I don’t always remember my dreams, but I like the stimulation I get from them even when I forget most of what started it. This morning I awoke thinking about whether there might have been a toxic spill at some time in the past near my new residence, which is in a mobile home park backing onto an industrial area. It’s not something I’d thought about at first, when I moved in about a month ago (btw, the new number, once again, is 530.542-2579).
I’d been thinking only of the FEMA trailers of Katrina fame and the unfortunate reaction I had in Ginger’s fifth wheel last winter on first moving in there. My guess is that, if information on hazmat spills is available at all, it will take a concerted effort and no little exercise of my experience dealing with bureaucracies, to find out.
Having almost always been a home owner, I’ve pretty much been insulated from this kind of concern. Although that’s probably not as sure a thing as it should be, since the obligation to divulge such items upon sale is something which seems to be enforced mostly with a wink and a nod, especially under the teabag party philosophy which has been gaining strength for some forty years, now, under the guise of Reaganism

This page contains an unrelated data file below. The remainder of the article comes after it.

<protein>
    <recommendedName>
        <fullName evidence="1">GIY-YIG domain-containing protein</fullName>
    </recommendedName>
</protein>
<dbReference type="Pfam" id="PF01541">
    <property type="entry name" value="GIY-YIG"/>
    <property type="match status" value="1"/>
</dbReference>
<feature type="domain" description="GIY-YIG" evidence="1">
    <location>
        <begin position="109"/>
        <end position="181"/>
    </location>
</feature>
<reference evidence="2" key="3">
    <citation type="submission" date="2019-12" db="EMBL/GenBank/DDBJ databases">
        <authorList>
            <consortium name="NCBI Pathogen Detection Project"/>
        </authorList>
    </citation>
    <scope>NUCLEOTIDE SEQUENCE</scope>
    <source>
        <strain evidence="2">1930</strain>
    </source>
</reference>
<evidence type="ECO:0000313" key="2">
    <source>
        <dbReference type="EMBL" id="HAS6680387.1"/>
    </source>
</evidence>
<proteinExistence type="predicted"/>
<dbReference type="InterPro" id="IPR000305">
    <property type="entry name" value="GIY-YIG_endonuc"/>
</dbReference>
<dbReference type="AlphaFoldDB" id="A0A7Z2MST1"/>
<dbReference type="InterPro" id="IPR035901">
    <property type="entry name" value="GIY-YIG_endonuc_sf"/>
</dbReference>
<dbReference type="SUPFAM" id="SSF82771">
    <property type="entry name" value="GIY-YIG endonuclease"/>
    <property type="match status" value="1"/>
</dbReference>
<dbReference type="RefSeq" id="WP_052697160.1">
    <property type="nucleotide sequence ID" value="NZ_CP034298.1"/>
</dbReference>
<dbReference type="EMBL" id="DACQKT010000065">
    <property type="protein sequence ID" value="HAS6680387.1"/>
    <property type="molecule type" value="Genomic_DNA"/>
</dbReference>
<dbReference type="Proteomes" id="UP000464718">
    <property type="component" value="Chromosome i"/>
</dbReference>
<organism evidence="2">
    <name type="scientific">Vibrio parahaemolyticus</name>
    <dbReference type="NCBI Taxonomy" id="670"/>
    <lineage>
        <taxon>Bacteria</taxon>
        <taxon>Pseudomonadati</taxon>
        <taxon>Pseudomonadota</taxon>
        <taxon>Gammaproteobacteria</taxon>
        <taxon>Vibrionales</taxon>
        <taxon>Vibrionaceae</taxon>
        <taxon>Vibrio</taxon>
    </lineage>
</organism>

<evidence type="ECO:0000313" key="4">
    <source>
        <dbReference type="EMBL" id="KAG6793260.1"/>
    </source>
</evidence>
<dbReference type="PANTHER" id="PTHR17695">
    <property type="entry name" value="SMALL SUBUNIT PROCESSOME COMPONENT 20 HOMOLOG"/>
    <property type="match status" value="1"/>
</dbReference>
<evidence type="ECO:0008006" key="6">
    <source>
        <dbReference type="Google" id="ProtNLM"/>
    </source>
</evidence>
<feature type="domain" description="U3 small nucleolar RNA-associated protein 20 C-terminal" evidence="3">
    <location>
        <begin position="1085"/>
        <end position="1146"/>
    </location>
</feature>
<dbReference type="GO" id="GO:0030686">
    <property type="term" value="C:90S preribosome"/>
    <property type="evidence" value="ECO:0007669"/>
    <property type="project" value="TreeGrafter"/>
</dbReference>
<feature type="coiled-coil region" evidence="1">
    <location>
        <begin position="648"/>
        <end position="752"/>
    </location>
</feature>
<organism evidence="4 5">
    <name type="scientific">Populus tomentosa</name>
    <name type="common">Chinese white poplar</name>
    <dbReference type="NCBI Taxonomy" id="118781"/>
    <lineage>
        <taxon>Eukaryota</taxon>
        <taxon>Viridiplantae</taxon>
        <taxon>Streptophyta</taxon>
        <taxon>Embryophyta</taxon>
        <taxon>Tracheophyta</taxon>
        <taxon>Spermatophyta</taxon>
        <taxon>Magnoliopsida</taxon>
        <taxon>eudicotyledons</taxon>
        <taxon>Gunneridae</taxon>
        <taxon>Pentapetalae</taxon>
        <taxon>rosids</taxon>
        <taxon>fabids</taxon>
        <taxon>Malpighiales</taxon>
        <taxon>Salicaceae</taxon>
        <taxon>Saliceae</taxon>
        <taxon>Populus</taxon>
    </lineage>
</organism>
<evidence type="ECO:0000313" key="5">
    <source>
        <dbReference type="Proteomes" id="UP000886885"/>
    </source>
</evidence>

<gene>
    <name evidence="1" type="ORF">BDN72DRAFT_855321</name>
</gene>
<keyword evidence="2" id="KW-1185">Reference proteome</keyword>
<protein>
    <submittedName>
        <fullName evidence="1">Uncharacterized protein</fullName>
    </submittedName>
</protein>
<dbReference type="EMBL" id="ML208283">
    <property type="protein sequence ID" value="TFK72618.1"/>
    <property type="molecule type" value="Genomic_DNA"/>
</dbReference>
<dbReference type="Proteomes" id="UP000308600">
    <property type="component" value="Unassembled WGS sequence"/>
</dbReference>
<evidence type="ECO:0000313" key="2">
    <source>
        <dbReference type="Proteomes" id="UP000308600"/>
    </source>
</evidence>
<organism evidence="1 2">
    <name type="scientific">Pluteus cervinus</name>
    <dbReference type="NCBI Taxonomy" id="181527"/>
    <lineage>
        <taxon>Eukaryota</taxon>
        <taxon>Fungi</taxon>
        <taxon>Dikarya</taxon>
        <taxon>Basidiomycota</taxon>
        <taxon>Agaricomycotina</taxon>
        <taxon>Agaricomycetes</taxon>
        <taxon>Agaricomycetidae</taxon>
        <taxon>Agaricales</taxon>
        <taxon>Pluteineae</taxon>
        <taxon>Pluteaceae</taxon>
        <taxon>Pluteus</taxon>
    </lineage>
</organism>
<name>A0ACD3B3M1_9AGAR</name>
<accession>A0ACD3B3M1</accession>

Then my mind went on to what role law and government really ought to have , and what role it actually has. On the one hand, it seems to me that, if there has been a hazmat spill in this area, I should, as a potential resident, be informed. People holding property near such an event should be required to inform potential renters and to notify buyers (for real) of the event so the newcomers can choose to put themselves at risk of the possible side effects of long term exposure to any remnants of the spill, especially if they have, or intend to have, children. As it is now, they simply have no choice, because they have no knowledge of the risk in the first place.
But I’d be dumbfounded if such were the case, especially as pertains to renters like myself. Trailers are rented by people who can’t generally afford influencing legislators, while trailer park owners–owners in general–not only can afford such influence, they are usually savvy enough to wield it. And there’s clearly a lot of money involved in such information, for a history of a hazardous spill would clearly drive rents down drastically.